Qualcomm shows off wireless chargers and augmented reality tech: Photos

Qualcomm shows off wireless chargers and augmented reality tech: Photos

Summary: It'd be a mistake to think of Qualcomm only as a mobile processor company — as seen by the augmented reality kit, wireless charger and other nifty tech it showed off at its IQ 2012 conference.


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  • Qualcomm WiPower

    Although Qualcomm's most public face is that of the leading smartphone processor designer, the company has many other projects on the go.

    At the Innovation Qualcomm 2012 event on Tuesday, the company showed off some of that work. One of the most immediately useful ideas is WiPower, an inductive wireless charging technology that can be used for juicing up multiple devices at once.

    The WiPower system uses a Qualcomm-made module that resides inside the phone, rather than connecting directly with the back cover (as is the case with Nokia's latest Windows Phones and others that follow the Wireless Power Consortium's 'Qi' approach).

    This avoids the problem of heating up other metallic objects, such as keys and coins, that get placed on the charging pad.

    Apparently due for commercial release later this year, WiPower has been around eight years in the making. Qualcomm bought the eponymous company behind it in 2010, and founded an industry consortium — including players such as Samsung — to push its adoption.

    (Image credit: David Meyer)

  • Vuforia

    Vuforia is an augmented reality platform that is, according to Qualcomm's Michael Gervautz, already used in around 1,500 mobile apps.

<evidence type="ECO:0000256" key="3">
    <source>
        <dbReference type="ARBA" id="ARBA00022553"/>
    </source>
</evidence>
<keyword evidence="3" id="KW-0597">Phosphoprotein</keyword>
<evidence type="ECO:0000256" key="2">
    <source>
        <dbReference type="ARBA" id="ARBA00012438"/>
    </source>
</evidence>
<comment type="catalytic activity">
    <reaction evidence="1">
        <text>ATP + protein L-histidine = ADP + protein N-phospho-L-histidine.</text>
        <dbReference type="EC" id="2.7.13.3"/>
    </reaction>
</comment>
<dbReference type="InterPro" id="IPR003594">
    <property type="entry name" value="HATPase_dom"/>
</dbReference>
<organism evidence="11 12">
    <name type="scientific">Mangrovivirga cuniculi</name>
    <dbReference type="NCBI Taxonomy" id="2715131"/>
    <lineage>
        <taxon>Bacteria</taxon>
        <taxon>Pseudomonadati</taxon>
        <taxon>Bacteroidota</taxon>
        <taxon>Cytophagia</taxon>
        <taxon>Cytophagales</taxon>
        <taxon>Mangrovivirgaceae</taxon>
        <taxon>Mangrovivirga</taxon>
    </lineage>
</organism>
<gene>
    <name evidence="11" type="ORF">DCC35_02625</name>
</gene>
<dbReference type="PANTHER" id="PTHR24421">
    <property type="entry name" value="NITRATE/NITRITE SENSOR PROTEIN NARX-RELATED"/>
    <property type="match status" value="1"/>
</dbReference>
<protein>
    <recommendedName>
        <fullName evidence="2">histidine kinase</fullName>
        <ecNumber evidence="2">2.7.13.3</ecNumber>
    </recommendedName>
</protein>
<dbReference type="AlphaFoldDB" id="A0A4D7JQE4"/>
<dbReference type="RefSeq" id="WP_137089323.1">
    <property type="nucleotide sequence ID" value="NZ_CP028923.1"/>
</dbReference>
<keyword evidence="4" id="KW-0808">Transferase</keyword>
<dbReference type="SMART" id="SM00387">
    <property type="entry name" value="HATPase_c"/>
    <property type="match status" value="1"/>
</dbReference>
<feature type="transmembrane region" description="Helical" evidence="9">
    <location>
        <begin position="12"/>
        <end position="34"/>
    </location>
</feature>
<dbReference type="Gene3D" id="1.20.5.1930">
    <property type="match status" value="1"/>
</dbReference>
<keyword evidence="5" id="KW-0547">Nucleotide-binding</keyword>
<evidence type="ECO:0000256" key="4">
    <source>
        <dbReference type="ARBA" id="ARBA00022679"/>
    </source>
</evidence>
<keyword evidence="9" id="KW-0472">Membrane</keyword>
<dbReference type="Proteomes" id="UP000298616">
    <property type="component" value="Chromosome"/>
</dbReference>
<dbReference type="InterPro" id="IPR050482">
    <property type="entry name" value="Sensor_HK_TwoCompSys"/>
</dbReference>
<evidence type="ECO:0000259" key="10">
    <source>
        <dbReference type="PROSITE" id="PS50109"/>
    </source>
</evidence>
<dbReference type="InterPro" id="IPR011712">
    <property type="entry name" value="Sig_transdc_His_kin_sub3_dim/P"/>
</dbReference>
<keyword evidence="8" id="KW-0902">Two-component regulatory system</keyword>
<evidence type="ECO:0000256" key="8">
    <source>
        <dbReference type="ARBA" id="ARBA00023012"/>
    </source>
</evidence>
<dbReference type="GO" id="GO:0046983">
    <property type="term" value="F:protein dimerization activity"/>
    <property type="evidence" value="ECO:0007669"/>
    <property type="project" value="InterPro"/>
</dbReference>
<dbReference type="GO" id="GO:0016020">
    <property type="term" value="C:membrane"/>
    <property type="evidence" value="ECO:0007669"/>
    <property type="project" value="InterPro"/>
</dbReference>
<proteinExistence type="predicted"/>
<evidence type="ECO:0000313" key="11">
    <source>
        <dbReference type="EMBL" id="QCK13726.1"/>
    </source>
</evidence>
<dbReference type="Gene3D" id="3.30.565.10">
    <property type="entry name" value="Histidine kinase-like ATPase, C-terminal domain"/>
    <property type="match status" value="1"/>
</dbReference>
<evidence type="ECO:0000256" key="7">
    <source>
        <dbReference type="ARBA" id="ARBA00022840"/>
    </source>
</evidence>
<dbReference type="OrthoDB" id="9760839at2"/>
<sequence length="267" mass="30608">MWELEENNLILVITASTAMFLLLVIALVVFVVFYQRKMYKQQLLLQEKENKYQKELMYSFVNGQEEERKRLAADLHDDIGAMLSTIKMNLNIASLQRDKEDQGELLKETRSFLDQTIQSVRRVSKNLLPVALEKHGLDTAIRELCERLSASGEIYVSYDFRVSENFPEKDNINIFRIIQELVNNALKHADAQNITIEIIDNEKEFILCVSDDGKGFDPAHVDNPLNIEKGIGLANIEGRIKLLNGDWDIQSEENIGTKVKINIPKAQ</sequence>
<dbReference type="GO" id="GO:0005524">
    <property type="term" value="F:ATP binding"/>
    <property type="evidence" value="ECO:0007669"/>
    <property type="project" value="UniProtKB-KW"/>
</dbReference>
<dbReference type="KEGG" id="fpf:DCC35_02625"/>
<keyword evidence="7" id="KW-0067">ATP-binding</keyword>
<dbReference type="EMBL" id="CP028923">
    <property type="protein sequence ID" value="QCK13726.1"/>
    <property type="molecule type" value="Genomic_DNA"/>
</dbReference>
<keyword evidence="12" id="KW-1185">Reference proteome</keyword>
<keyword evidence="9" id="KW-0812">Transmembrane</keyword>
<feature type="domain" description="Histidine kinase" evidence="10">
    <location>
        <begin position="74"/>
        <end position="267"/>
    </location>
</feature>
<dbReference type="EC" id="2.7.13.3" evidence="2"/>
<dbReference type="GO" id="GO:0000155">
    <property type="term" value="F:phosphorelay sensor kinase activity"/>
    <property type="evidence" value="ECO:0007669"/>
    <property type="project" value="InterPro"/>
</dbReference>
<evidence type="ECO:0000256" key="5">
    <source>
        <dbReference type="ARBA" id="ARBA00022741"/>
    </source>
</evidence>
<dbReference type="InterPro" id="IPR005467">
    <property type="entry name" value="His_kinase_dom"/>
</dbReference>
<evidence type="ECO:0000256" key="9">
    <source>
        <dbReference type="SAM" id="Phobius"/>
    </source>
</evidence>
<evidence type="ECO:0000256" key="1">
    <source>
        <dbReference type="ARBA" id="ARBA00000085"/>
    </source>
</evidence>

It uses an SDK provided by Qualcomm, is optimised to work particularly well on handsets using the company's chipsets, and has already been out for a year or so.

    Vuforia's application has been almost entirely in marketing and advertising, allowing print ads and even magazine covers to trigger various interactive animations and videos.

    Gervautz suggested Vuforia apps will work on around 80 percent of smartphones out there. For app developers, the SDK removes the need to have to deal with the peculiarities of various handsets and tablets' operating systems and cameras.

    (Image credit: David Meyer)

Topics: Emerging Tech, Mobility

David Meyer

About David Meyer

David Meyer is a freelance technology journalist. He fell into journalism when he realised his musical career wouldn't pay the bills. David's main focus is on communications, as well as internet technologies, regulation and mobile devices.

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1 comment
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  • Misleading marketing...

    It should be called 'plug-less' charging, not wireless.